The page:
You would need multi-level schema to properly organize your tables and other database objects in large environment.

Example: StockMarketDB.Danish:Bond.Price

Kalman Toth - Database, Data Warehouse & Business Intelligence Architect
SQL Server 2005 Training, SSAS, SSIS, SSRS: http://www.sqlusa.com/
SwePeso
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15 May 2008 04:02 AM
quote:

Originally posted by: SQLUSA
You would need multi-level schema to properly organize your tables and other database objects in large environment.

Example: StockMarketDB.Danish:Bond.Price

Oh behave!

Now you have set us back several years. Is your suggestion not the same as having separate tables with bond prices for every single country?

Create ONE table for bond prices and put a column in there to denote country origin.
Some sort of normalization, you know...


SQLUSA
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31 May 2008 07:34 AM
quote:

Originally posted by: Pesomannen
quote:

Originally posted by: SQLUSA

Now you have set us back several years. Is your suggestion not the same as having separate tables with bond prices for every single country?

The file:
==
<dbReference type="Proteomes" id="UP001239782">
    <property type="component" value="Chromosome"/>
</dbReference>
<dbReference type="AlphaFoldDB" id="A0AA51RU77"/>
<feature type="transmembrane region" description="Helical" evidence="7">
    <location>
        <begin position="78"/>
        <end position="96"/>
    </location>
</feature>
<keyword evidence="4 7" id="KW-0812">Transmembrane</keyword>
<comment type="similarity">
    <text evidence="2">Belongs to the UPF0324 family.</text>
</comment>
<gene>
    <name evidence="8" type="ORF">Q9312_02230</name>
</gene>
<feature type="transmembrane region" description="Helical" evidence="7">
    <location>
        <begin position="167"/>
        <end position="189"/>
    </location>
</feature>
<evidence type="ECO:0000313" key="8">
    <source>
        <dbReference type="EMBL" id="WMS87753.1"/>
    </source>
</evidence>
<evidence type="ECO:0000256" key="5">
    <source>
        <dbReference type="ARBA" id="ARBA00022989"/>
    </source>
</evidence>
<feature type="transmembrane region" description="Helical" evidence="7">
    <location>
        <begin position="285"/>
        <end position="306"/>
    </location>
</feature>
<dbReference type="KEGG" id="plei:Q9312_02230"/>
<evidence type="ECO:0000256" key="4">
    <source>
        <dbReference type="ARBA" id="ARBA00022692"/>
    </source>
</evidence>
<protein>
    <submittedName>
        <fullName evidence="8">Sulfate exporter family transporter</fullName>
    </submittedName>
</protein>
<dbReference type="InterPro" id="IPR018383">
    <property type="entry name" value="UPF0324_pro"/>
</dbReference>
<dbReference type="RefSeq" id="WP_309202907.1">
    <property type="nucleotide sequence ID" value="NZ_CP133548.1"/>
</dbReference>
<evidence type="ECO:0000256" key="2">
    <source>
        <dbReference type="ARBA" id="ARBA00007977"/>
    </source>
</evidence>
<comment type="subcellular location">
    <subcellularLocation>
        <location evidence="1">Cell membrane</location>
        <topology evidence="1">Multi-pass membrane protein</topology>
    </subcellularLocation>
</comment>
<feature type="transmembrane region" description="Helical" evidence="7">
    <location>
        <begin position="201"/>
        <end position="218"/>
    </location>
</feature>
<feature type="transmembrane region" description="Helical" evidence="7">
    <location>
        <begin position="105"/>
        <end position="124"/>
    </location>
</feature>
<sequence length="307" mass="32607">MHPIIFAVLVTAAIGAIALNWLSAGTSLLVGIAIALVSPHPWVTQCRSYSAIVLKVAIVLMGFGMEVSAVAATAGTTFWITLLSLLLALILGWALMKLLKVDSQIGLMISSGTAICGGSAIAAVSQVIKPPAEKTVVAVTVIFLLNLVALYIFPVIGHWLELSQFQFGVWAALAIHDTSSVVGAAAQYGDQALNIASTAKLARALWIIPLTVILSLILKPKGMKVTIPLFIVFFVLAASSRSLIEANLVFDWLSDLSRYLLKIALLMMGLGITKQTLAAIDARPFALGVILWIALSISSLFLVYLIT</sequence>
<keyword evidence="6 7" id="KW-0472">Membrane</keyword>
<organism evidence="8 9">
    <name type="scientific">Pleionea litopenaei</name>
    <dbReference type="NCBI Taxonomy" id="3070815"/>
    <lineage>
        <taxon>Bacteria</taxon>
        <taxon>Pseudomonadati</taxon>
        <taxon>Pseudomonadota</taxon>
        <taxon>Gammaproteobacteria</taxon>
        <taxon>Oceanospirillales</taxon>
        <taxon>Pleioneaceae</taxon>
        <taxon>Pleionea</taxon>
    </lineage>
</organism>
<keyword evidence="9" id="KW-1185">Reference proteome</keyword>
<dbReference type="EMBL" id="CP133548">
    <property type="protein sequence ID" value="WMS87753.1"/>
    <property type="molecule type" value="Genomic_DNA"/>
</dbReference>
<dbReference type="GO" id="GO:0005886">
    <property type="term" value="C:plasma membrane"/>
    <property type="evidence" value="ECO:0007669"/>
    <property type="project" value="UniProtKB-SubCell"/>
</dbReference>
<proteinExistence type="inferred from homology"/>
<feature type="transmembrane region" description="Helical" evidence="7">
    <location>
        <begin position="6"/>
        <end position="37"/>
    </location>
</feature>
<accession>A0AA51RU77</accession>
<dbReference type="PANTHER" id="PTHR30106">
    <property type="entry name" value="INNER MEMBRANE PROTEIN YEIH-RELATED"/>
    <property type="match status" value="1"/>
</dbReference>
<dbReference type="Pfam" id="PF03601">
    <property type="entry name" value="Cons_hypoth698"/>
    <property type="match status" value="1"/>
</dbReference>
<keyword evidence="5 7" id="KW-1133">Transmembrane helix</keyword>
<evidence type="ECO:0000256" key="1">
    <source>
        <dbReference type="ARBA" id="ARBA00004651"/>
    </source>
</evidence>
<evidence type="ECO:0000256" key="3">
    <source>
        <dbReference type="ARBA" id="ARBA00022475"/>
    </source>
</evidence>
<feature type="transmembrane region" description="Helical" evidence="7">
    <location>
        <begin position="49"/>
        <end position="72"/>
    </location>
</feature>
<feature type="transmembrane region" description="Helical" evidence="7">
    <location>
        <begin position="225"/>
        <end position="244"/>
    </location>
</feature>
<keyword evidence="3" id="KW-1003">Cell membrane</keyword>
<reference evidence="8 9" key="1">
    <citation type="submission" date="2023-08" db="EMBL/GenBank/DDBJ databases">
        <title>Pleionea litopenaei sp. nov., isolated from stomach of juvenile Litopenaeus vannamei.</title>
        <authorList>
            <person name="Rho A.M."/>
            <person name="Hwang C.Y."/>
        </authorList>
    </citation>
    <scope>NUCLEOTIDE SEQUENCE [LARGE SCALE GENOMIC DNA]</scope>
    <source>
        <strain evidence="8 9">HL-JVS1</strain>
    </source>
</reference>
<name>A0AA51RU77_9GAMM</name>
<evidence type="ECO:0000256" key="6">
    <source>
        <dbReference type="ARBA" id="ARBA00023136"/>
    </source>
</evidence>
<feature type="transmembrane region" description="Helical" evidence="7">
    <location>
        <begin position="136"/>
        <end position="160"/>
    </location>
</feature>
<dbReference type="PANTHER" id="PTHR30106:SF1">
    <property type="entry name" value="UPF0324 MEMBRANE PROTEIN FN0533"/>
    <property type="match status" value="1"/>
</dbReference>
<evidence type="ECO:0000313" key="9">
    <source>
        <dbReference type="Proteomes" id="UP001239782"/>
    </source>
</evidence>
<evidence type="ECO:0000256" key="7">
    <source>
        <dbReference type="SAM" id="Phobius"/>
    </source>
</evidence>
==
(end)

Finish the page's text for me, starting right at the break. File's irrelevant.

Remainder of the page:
Assume you have a database Enterprise. Used by:

Automotive
Household
Consumer
Construction
Agriculture
division of Alpha Enterpises, Ltd.

Each division needs the following SHEMAS:
HumanResources
Person
Production
Purchasing
Sales
Marketing
....and much more private schemas


The divisions want to have their tables, don't want to be mixed up with others. Some of the schemas they desire are custom to that division.

The following MULTI-LEVEL SCHEMAS would satisfy the need (note this is a dream):

Enterprise.Consumer:Sales.SalesOrderHeader

Kalman Toth - Database, Data Warehouse & Business Intelligence Architect
SQL Server Training, SSAS, SSIS, SSRS: http://www.sqlusa.com/



Dan W